TORONTO— Child care spaces in Ontario will be protected despite the end of a federal subsidy because of a $63.5-million investment in the budget, the government said Thursday, March 25.
Even though the Liberals had warned they couldn't stop-gap every funding hole left when a federal program ends, they came up with the money needed to keep 8,500 child-care spaces.
Critics had warned valuable spots would be lost without new funds. They also worried that the problem would only be aggravated when Ontario moves ahead with its plan to bring in full-day kindergarten for four and five year olds.
Federal funding under the Early Learning and Child Care Agreement ended in 2006-07 with a final bulk payment of $253 million to the province. Ontario elected to spread that funding out over four years, with the money coming to an end this year.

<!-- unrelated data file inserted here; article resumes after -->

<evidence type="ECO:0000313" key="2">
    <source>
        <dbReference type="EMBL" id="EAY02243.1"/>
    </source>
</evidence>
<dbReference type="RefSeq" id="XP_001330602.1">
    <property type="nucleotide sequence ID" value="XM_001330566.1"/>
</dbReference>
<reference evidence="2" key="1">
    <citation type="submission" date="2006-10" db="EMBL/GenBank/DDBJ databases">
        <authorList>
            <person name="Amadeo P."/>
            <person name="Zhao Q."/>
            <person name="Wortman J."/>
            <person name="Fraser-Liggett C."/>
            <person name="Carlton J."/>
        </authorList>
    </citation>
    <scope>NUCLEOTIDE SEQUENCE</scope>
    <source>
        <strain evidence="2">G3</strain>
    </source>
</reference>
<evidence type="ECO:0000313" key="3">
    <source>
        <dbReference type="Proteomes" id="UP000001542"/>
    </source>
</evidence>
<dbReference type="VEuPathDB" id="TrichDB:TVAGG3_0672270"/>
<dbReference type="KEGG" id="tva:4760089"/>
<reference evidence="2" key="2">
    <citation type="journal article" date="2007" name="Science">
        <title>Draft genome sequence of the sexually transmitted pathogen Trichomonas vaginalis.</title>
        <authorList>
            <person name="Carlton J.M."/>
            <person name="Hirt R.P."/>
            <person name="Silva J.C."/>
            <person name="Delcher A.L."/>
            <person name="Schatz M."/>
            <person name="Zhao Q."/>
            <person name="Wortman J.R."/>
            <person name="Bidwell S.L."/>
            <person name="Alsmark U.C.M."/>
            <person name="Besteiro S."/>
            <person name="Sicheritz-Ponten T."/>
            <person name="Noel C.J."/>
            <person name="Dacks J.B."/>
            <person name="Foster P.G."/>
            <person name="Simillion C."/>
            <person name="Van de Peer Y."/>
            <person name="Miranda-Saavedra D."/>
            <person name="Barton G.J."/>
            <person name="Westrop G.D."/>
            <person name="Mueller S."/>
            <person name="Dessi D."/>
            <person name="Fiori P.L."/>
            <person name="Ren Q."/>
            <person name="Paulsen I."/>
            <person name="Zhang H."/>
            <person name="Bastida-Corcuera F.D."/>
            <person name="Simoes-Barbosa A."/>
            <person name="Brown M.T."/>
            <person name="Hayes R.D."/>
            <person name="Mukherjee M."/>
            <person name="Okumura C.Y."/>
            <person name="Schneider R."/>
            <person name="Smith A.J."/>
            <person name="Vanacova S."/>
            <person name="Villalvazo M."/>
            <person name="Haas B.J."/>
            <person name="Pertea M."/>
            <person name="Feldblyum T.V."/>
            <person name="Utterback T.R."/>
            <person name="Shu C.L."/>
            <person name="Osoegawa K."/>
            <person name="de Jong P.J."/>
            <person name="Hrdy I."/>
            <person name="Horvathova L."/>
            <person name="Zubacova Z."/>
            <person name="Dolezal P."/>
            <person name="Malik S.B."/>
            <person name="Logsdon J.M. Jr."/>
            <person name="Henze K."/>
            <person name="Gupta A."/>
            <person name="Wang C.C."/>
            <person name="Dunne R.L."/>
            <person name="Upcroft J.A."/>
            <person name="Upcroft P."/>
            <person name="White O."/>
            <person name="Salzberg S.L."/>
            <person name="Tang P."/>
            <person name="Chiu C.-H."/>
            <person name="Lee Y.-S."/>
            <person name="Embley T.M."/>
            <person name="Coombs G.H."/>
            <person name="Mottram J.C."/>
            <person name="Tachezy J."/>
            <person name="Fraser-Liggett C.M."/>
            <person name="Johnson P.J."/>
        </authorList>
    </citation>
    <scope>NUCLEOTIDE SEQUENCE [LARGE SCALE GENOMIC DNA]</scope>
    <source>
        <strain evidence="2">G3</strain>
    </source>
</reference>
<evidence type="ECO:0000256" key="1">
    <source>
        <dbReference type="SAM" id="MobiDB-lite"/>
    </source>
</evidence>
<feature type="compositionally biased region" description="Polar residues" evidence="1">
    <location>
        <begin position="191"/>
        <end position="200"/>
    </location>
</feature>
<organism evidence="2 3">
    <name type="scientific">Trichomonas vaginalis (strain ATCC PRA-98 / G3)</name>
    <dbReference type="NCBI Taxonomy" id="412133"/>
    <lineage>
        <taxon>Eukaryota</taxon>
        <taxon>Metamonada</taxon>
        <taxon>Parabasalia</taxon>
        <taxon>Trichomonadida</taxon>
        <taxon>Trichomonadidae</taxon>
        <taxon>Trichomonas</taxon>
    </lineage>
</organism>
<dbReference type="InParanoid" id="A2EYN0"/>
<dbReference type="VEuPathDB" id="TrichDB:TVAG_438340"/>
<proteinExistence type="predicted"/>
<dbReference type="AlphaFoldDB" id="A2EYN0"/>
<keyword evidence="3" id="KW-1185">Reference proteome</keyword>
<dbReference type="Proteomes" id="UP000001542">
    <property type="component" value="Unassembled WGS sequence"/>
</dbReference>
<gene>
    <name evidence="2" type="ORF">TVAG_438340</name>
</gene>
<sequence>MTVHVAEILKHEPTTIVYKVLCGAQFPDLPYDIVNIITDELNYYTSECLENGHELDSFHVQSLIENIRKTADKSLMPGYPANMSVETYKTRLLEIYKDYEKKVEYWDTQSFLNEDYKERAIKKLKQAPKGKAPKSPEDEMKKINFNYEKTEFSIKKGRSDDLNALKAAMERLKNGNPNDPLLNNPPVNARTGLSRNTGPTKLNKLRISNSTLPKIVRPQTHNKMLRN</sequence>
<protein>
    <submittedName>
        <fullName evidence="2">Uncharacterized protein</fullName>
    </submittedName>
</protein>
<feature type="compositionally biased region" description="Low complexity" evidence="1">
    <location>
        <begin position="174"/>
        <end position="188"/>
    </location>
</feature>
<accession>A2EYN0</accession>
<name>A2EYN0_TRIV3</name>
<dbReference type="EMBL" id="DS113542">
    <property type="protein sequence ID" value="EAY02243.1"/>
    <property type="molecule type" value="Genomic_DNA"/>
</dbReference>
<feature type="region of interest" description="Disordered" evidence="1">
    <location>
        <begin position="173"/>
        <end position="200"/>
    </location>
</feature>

While the $63.5-million annual investment will provide some relief to parents worried about spaces for their children, NDP Leader Andrea Horwath said it's just a Band-Aid that fails to address the larger problem.
"The government doesn't have a transition plan in place to deal with the fact that four and five year olds are going to be pulled out of child-care centres and that's going to destabilize those centres," said Horwath.
"The funding is not enough to be able to keep enough workers for the smaller children."
About 35,000 kids will be able to enrol in full-day kindergarten next September, which the Liberals promised to expand to 50,000 kids in 2011 and to all eligible children by 2015 at an estimated cost of $1.5 billion a year.
The government said it was disappointed that Ottawa declined to continue its daycare funding, but added the new provincial funding would help 1,000 child-care workers keep their jobs.